Levemir vs. Basaglar: The Better Basal Insulin Option

Levemir vs. Basaglar The Better Basal Insulin Option

Finding an effective and safe insulin medication is of crucial importance for diabetes patients. Fortunately, there are a few good options on the market, including Levemir and Basaglar. But which medication offers better results? And are Levemir and Basaglar interchangeable?

This comprehensive guide compares Levemir and Basaglar based on their effectiveness, side effects, and costs to give you more insights into which medication may be better for you.

FDA-approved in 2005, Levemir (insulin detemir) is a long-acting basal insulin analog. This injectable medication mimics insulin’s function, facilitating the cellular uptake of glucose in muscle and adipose tissues.

Levemir also promotes hepatic glucose output, effectively lowering blood sugar levels throughout the day and helping patients with Type 1 and Type 2 diabetes manage their condition.

The medication’s onset usually occurs within 2 hours from administration, while its peak times fall between 6 to 8 hours in most patients.

In 2023, Novo Nordisk, a Levemir producer, decided to discontinue the medication. After December 2024, Levemir will be unavailable to purchase. Therefore, talk to your doctor about other options to include in your diabetes management plan.1

About Basaglar

Basaglar is a brand name for a long-acting insulin medication called insulin glargine. It’s primarily used to manage blood sugar levels in people with diabetes, particularly in adults and children about the age of 6 with Type 1 diabetes, and adults with Type 2 diabetes.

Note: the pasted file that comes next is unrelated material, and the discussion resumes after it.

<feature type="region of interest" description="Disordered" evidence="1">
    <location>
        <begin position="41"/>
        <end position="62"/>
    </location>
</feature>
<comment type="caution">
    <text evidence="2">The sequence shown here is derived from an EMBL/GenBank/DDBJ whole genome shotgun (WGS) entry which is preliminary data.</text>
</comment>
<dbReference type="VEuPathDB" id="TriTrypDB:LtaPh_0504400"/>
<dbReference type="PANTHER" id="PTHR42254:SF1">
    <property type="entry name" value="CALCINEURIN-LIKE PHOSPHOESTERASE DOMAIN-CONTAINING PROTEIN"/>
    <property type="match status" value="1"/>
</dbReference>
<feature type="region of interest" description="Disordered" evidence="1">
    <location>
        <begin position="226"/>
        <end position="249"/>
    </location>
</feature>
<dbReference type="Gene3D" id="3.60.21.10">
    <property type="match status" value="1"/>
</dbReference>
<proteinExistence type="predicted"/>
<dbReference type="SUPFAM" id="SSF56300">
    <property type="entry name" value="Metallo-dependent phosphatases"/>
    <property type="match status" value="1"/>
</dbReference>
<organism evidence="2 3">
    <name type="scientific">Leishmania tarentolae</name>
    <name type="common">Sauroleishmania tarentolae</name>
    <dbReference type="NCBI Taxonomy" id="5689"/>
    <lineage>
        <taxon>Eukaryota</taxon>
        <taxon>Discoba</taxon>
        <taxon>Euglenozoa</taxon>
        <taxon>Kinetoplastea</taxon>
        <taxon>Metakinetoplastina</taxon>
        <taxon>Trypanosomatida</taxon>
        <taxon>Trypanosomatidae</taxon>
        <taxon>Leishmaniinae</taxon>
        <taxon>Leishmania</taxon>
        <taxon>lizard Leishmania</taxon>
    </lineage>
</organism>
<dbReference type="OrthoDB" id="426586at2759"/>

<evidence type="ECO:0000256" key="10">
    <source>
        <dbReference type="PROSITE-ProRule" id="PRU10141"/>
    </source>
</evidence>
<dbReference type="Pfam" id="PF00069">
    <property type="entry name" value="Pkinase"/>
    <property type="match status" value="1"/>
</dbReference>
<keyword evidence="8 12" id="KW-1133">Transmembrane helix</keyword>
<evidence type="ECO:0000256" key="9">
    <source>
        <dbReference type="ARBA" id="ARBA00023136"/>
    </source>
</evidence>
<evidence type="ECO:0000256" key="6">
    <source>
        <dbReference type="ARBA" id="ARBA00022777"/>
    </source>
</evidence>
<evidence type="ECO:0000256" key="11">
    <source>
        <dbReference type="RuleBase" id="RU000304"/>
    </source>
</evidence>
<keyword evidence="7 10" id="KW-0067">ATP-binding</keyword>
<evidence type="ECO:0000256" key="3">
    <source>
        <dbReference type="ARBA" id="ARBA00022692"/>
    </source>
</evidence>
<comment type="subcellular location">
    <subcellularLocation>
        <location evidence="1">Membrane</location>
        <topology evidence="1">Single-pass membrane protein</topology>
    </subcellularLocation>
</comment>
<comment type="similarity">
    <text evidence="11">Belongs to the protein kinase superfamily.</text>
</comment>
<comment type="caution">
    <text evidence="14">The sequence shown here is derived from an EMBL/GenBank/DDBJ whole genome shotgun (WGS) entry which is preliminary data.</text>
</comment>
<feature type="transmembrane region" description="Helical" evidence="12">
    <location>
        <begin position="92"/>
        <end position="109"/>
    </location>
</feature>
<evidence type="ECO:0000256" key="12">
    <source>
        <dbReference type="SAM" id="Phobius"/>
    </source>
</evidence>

Similar to Levemir, this insulin is designed for a slow and steady release of insulin into your bloodstream over a prolonged period, typically up to 24 hours.

Basaglar’s onset and peak times might be slightly slower than Levemir’s, with effects starting within 1-2 hours and peaking around 8-12 hours. Just like Levemir, the drug is administered in the form of injections.2

A person holding a glucose meter and a small electronic device for monitoring blood sugar levels.

Levemir vs Basaglar - Comparison

Both Levemir and Basaglar are long-acting insulin medications formulated to lower glucose blood levels in patients with diabetes. However, while the effect both of these drugs offer is the same, their active ingredients, peak times, and dosage differ.

So, to answer, is Levemir the same as Basaglar, no, it is not the same medication, even though their effects and effectiveness are similar.

Let’s compare Levemir vs Basaglar in terms of approved uses, effectiveness, side effects, drug administration, and costs to find out which of the two might be considered better basal insulin for you.


Levemir: Approved by the FDA to improve glycemic control in adults and children with diabetes. It is not recommended to treat diabetic ketoacidosis, as it requires a much faster and more significant reduction in blood sugar levels than Levemir can offer. The producer recommends the use of rapid-acting or short-acting insulin instead.1

Basaglar: Similar to Levemir, FDA approved Basaglar for treating high glucose levels in patients with diabetes. As a long-acting insulin, it’s also not recommended for patients with diabetic ketoacidosis.2